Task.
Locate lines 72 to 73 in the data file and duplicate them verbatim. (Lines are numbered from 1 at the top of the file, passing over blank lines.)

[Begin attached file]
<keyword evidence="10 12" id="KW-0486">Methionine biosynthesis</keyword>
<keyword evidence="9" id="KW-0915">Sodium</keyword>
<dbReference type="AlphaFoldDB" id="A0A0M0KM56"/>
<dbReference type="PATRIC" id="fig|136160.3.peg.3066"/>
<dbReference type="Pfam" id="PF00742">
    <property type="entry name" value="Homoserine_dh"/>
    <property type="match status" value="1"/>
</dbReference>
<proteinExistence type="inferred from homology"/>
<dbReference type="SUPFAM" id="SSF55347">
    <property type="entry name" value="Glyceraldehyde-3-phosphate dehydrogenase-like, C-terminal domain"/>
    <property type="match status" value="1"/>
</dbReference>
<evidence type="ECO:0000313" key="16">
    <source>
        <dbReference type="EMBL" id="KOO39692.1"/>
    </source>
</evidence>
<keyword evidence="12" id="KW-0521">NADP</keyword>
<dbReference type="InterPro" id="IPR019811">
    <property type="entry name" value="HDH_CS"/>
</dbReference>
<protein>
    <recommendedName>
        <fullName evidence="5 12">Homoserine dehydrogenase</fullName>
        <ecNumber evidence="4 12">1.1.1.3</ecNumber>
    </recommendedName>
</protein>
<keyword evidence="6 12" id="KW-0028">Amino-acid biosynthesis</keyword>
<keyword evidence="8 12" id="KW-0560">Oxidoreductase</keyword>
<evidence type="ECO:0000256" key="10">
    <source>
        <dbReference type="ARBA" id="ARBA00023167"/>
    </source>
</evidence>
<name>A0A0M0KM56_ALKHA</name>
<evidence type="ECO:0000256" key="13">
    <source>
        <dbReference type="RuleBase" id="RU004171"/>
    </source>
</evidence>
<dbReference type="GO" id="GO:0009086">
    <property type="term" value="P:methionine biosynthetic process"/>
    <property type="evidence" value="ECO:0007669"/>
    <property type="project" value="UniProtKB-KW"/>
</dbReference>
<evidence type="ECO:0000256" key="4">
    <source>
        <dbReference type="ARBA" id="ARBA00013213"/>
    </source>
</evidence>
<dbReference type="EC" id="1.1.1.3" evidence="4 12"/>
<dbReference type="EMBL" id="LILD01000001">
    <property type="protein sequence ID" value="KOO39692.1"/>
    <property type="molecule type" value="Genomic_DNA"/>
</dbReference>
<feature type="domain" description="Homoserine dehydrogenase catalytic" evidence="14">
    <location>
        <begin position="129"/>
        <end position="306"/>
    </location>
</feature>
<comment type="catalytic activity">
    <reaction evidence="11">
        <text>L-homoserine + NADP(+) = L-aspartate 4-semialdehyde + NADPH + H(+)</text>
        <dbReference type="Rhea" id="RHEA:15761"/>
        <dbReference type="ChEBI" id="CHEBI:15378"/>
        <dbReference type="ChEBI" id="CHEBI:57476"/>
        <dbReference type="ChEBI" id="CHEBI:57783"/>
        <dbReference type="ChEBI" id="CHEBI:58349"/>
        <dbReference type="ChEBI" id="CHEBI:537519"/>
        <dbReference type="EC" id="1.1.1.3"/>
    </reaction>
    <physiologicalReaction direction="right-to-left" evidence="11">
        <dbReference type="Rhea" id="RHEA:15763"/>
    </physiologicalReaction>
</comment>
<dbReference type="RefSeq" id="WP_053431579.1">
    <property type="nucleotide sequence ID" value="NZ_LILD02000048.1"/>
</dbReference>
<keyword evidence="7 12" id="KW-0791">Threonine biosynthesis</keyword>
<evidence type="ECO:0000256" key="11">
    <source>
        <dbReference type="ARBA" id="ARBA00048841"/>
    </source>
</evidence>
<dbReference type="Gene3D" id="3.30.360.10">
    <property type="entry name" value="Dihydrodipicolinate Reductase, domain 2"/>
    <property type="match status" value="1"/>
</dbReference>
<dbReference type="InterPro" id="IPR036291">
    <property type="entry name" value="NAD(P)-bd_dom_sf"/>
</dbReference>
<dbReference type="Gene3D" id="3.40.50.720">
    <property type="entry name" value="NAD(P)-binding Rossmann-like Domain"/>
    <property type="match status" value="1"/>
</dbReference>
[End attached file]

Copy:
        <dbReference type="EC" id="1.1.1.3"/>
    </reaction>